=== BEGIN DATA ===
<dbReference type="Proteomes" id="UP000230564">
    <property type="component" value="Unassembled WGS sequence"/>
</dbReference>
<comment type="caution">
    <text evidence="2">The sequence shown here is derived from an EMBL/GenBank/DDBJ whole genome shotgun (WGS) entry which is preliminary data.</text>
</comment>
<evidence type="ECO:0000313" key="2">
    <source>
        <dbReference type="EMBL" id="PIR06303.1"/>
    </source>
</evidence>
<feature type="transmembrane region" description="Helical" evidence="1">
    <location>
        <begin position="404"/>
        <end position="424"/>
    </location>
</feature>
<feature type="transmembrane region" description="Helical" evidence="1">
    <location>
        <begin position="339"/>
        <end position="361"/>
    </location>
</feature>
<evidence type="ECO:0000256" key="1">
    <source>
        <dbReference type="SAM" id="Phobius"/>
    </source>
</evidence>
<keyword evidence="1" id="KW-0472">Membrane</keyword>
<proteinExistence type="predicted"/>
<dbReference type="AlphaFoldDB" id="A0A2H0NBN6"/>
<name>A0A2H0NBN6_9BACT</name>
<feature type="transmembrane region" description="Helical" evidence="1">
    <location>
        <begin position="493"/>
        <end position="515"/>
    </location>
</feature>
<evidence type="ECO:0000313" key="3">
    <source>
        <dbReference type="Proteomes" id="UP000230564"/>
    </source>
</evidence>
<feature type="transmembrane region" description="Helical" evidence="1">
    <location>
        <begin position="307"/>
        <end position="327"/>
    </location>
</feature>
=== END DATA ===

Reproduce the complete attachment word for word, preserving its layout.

<dbReference type="Proteomes" id="UP000230564">
    <property type="component" value="Unassembled WGS sequence"/>
</dbReference>
<comment type="caution">
    <text evidence="2">The sequence shown here is derived from an EMBL/GenBank/DDBJ whole genome shotgun (WGS) entry which is preliminary data.</text>
</comment>
<evidence type="ECO:0000313" key="2">
    <source>
        <dbReference type="EMBL" id="PIR06303.1"/>
    </source>
</evidence>
<feature type="transmembrane region" description="Helical" evidence="1">
    <location>
        <begin position="404"/>
        <end position="424"/>
    </location>
</feature>
<feature type="transmembrane region" description="Helical" evidence="1">
    <location>
        <begin position="339"/>
        <end position="361"/>
    </location>
</feature>
<evidence type="ECO:0000256" key="1">
    <source>
        <dbReference type="SAM" id="Phobius"/>
    </source>
</evidence>
<keyword evidence="1" id="KW-0472">Membrane</keyword>
<proteinExistence type="predicted"/>
<dbReference type="AlphaFoldDB" id="A0A2H0NBN6"/>
<name>A0A2H0NBN6_9BACT</name>
<feature type="transmembrane region" description="Helical" evidence="1">
    <location>
        <begin position="493"/>
        <end position="515"/>
    </location>
</feature>
<evidence type="ECO:0000313" key="3">
    <source>
        <dbReference type="Proteomes" id="UP000230564"/>
    </source>
</evidence>
<feature type="transmembrane region" description="Helical" evidence="1">
    <location>
        <begin position="307"/>
        <end position="327"/>
    </location>
</feature>